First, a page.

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Fr. Mitch Pacwa’s homily for Wednesday, September 16th, 2020

September 20, 2020

Today we celebrate two martyrs: St. Cornelius, who is pope of Rome and St. Cyprian who was the bishop of the city of Carthage, which is on the coast of North Africa; a very ancient city from the 800s BC that have been destroyed by the Romans and remade then into a Roman city. It was very prosperous; wonderful harbors, lots of wealth in the area, lots of trade.

They had different lives. We do not know a lot about Cornelius’s early life but from the way that he writes, he did not come from a very well educated family. He was not a good writer. His Latin is fairly popular and not so good a quality.

Cyprian, on the other hand came from a very wealthy family, he got a great education, his Latin was the best in the Early Church, until the time of Jerome and Augustine, 100 years later. And he apparently had done well as a lawyer and he lived a very immoral life; loose living and having lots of money, good education, good family, nice house, attracted a lot of ladies apparently, and in this he found, as so many do, the emptiness of it; the hollowness.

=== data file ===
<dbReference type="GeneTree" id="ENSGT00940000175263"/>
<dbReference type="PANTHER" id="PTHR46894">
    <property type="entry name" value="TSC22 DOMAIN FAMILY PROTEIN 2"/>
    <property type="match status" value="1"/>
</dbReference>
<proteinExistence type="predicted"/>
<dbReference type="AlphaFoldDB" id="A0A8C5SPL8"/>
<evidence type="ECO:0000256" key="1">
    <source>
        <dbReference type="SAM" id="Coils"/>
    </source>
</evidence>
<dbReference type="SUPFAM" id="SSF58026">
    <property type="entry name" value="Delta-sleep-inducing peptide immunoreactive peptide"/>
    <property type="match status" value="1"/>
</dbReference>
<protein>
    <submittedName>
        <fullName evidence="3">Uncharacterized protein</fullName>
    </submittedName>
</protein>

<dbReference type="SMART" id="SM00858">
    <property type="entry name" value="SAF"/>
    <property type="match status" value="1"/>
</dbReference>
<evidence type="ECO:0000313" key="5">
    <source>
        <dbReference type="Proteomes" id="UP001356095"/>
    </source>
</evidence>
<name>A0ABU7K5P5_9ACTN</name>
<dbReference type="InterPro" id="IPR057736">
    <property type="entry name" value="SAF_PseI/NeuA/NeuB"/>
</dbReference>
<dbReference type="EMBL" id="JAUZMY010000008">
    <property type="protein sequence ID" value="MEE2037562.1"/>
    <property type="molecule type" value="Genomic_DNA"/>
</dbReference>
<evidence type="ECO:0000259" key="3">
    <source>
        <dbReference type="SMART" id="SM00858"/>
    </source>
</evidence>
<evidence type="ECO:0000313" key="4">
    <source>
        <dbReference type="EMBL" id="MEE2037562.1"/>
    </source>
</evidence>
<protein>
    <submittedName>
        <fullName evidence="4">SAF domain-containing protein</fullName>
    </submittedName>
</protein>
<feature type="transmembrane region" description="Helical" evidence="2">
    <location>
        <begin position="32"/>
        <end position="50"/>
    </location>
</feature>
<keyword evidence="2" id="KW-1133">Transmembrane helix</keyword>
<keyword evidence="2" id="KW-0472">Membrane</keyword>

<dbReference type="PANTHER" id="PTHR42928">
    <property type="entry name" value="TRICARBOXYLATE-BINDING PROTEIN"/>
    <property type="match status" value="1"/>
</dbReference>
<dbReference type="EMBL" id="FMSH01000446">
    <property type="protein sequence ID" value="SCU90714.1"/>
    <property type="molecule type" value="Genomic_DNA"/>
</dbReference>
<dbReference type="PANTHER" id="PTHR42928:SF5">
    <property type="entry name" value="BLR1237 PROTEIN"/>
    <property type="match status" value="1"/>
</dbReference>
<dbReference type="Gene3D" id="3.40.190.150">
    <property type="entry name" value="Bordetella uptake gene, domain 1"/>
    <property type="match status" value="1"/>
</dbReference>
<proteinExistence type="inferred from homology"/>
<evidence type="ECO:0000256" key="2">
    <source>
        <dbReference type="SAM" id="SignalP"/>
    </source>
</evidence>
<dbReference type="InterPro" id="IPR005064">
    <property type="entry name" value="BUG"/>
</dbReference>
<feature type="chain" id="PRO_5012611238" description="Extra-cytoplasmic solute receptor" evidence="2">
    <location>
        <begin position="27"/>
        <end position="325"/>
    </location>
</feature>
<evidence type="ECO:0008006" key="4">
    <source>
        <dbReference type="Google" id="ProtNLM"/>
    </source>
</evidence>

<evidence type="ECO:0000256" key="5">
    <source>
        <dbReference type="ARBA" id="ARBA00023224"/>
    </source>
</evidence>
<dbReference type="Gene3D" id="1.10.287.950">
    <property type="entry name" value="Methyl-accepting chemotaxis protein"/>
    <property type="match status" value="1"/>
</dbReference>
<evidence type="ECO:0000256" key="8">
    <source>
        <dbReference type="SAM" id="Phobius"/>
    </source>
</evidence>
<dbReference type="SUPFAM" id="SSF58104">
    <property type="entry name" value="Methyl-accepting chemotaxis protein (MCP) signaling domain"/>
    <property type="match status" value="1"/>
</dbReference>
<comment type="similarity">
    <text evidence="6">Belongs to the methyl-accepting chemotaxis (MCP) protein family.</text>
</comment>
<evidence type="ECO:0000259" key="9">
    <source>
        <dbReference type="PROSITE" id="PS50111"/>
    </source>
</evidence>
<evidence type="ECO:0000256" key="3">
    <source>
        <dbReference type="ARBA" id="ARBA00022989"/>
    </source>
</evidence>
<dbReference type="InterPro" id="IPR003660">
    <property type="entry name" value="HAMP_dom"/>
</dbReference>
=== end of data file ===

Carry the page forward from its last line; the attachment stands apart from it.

He was a good thinker as well as a good writer, and as he thought this through, he eventually was converted to Christianity. In fact, he took the name of the priest that baptized him and brought him to explain the faith. He was elected by popular acclamation as bishop, not long after his reception into the Church; his baptism. His qualities were such that people recognized his leadership. But he did not know exactly what he was getting into–Cornelius did.

Cornelius grew up in Rome where there had been persecutions, and–it is a very interesting thing–just a couple of years before the persecutions by the emperor Decius, Rome celebrated its 1000th anniversary as a city. For a thousand years it had existed. And there was great celebration and games and all sorts of–in fact, the emperor at the time of the anniversary stopped any persecution, but Decius insisted on it. And the Pope before Cornelius was not only martyred, but the emperor would not allow any election of a new pope for 14 months. Only when he went off to war was Cornelius elected.

And during the persecution both in Carthage and in Rome, a lot of people gave in to the Roman government.